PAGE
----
November 23

It’s not often that a contemporary typographer has the opportunity to practice paleontology and to experience the excitement enjoyed by the first translators of the Rosetta Stone. It was therefore with a spirit of adventure that our compositor picked up a copy of a fifty-cent Penguin book on this day in 1962, having read that just two days before, Androcles and the Lion had been published, in accordance with the directions set forth in the will of the playwright, George Bernard Shaw. What was unique about this edition was that it was composed in the Shavian characters which had been selected as the winning design in a competition for the creation of a phonetic alphabet. Shaw had directed that a large part of the income from his estate should be set aside for the development of such an alphabet “to be written without indicating single sounds by groups of letters or by diacritical marks.”

The iconoclastic playwright spent a good part of his extremely long life talking and writing about the inconsistencies of English grammar, pronunciation, and spelling. He desired reform, and to round out the whole thing, he also wanted to have an alphabet which would be more condensed. He wrote, “To get such common words as son and science phonetically defined was hopeless. In what is called the Oxford accent son and sun become san; sawed and sword are pronounced alike, and my native city becomes Dablin. In Dublin itself I have heard it called Dawblin. The Oxford pronunciation of science is sah-yence: the Irish pronunciation is su-yence. Shakespeare pronounced wind as wined; and as late as the end of the 18th century an attempt to correct an actor who pronounced it in this way provoked the retort. ‘I cannot finned it in my minned to call it winned.’ ”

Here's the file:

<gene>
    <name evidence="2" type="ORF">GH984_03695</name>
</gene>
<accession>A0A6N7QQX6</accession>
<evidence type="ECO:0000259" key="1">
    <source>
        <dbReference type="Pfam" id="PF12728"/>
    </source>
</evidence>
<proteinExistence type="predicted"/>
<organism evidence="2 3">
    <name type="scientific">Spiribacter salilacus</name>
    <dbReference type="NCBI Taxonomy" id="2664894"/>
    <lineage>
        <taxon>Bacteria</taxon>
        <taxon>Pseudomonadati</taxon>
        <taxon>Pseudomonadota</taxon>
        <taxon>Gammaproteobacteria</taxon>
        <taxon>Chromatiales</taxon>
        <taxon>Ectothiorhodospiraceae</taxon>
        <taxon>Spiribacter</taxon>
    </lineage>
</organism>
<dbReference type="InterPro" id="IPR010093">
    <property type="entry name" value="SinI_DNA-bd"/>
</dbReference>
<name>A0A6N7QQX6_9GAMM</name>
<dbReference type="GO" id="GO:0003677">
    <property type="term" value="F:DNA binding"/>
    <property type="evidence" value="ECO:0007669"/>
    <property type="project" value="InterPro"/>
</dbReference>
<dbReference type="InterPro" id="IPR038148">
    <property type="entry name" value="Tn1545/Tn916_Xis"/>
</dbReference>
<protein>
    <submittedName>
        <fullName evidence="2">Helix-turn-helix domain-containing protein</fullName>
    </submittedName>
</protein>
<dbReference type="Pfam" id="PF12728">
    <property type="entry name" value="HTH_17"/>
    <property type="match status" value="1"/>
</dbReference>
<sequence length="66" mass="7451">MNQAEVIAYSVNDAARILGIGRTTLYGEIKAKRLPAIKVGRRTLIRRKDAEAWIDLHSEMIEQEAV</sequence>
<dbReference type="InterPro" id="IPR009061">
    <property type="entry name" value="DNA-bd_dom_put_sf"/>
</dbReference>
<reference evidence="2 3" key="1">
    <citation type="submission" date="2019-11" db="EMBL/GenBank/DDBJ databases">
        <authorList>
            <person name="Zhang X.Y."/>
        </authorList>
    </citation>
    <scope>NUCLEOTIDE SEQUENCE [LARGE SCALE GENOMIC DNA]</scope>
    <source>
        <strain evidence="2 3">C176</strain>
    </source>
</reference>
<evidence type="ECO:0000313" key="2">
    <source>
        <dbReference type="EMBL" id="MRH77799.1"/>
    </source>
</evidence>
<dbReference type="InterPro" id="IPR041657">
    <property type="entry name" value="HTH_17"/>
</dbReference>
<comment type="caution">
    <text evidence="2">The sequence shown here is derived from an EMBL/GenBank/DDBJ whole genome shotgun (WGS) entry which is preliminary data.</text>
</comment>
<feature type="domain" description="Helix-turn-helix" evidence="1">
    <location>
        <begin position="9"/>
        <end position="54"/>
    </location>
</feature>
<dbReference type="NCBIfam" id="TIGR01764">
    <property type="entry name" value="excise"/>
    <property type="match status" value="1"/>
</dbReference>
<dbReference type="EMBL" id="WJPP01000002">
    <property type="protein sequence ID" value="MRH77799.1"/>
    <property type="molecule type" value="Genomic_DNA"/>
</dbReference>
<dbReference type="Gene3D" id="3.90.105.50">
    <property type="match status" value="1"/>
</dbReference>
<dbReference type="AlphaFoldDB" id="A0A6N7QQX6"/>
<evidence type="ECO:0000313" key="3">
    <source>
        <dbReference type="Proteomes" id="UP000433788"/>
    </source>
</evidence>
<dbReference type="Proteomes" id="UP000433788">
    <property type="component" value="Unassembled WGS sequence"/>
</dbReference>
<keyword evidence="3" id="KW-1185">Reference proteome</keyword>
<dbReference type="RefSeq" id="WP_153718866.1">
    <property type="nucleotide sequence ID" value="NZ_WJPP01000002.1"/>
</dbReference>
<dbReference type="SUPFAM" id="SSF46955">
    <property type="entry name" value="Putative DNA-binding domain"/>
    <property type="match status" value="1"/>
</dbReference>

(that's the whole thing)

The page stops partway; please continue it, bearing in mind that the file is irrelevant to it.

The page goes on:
The alphabet selected by England’s Public Trustee was designed by Kingsley Read. The forty-eight characters of Read’s alphabet were cut into a type by the Monotype Corporation of London in a 13-point size. When composed into pages in Androcles they make up about two-thirds of the facing page set in the conventional characters of 12-point Imprint. The saving of space is therefore not as economical as might be desired, particularly when the reader is expected to make the effort to learn to read phonetic characters.

Concerning the eventual acceptance of a phonetic alphabet, Shaw was more or less resigned to the recognition of the difficulties to be encountered. “The only danger I can see,” he wrote, “. . . is the danger of civil war. Our present spelling is incapable of indicating the sounds of our words and does not pretend to; but the new spelling would prescribe an official pronunciation. Nobody at present calls a lam a lamb or pronounces wawk and tawk as walk and talk. But when the pronunciation can be and is indicated, the disputable points will be strong enough for the stupidest person to understand and fight about. And the ferocity with which people fight about words is astonishing. . . . Still we must take that risk. If the introduction of an English alphabet for the English language costs a civil war, or even, as the introduction of summer time did, a world war, I shall not grudge it. The waste of war is negligible to the daily waste of trying to communicate with one another in English through an alphabet with sixteen letters missing. This must be remedied, come what may.”

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